F

zoel@thelionstale.com

illustration/WESLEY WYNNE

Recipe for Divorce What hurts?

In the aftermath of a divorce there is usually a dramatic drop in income that contributes to additional stresses, including moving to a smaller house and loss of friends.

What helps? The custodial parent should try to establish a close relationship with the child. It is important to collaborate with the absent parent when it comes to making important decisions for the child.

When things go wrong The parents should not disagree over how to handle a crisis, but work together towards a solution for the good of the child. Depression is often an outcome of divorce, when this occurs people should seek professional help. info courtesy/OHIO STATE UNIVERSITY


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THE LION’S TALE

| advertisements | DECEMBER 8, 2011


DECEMBER 8, 2011 |

features |

THE LION’S TALE

19

Most lipstick contains fish scales

Hannah Procell Daughter Human Rights Activist

sports ) ///////////(DIDYOUKNOW?

McDonald’s sells more than 75 burgers per second. The average person spends three years on the toilet. If you sneeze too hard, you can fracture a rib. The average lead pencil will draw a line 35 miles long or about 50,000 English words. American Express issues a special black card that allows the card holder to be able to purchase anything they want. There is no limit.

When you combine a question mark with an exclamation point, it’s called an “interrobang”. Americans consume about 10 billion donuts each year.

Abducted children change teen’s perspective photo/AMANDA FERGUSON

by Jonathan Bohinsky

W

hen she was 13, Sophomore Hannah Procell’s father lost his job and her mother was diagnosed with breast cancer. Her family was at the mercy of a dwindling savings account and a deadly disease. The future was looking bleak. She was too young to get a job. All she could do was provide emotional support for her family. After a year of dealing with that situation, she watched a movie in World Cultural Geography class that changed her forever. The movie was called Invisible Children: The Rough Cut. It documented the longest-running war in Africa that involves kidnapping children and forcing them to fight. Watching the documentary made Procell realize she had to do something.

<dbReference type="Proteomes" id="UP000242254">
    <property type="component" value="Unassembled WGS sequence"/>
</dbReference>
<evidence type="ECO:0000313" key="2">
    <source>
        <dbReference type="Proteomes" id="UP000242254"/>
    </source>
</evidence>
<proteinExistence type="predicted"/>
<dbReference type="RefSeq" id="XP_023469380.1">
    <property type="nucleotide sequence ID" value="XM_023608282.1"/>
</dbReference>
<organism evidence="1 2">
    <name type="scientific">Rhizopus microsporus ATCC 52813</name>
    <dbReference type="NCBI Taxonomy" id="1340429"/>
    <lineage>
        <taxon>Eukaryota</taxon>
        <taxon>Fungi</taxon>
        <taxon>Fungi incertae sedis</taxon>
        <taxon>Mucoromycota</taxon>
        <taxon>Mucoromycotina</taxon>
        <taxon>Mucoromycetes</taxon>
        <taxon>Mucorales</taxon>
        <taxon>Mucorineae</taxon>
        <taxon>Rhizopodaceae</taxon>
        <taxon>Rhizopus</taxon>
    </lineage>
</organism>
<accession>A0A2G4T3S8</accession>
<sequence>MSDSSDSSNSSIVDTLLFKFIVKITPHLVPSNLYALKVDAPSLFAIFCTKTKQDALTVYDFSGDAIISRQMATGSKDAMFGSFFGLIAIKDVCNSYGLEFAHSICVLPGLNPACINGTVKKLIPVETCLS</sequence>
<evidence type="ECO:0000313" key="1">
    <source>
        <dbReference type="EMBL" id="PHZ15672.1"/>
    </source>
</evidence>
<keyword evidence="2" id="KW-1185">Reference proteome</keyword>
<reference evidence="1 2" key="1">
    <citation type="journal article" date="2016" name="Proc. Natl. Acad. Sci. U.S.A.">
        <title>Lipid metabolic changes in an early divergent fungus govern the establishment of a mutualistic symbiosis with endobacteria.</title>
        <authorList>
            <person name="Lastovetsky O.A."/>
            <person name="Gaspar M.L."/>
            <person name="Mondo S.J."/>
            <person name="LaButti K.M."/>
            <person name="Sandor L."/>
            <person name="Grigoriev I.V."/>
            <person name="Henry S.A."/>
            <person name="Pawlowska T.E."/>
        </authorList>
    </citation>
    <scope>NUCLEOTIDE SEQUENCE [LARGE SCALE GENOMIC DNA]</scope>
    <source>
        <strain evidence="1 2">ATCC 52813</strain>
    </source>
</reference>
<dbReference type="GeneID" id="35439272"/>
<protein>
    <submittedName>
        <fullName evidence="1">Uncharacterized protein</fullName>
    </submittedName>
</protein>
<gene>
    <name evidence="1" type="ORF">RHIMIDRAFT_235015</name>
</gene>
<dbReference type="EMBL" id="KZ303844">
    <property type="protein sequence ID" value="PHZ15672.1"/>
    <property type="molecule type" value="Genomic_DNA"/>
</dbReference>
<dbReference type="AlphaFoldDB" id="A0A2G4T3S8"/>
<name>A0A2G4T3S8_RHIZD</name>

“It made me realize no matter what you’re going through in your life, every teenager in central Africa has had it worse,” Procell said. Procell now works with the Invisible Children, an organization dedicated to ending the atrocities of the Lord’s Resistance Army (LRA) in central Africa. The LRA is a militant Christian group that has abducted over 66 thousand people who will be forced into sexual slavery or forced to fight for the LRA. Over the summer, Procell went to a summit with the Invisible Children in San Diego where she met a girl who was born in a displacement camp for people whose lives have been uprooted by the LRA. “We were both on the dance floor screaming the lyrics to ‘Hold It Against Me’ by Brittany Spears. I realized that it doesn’t matter how far away you are from somebody, you’re really the

Senior Steve: by Jonathan Bohinsky

same. Everyone is a reflection of one another,” Procell said. Procell went out on Black Friday and asked people in checkout lines for donations to the Invisible Children. She plans to go caroling over the holidays with a group to raise money for the foundation. Procell has also made a website where you can donate to benefit the Invisible Children. “If you know someone needs your help, are you going to say no?” Procell said. “If you’re given the opportunity to work hard towards something and make a difference, even if it’s a small difference, why not try?”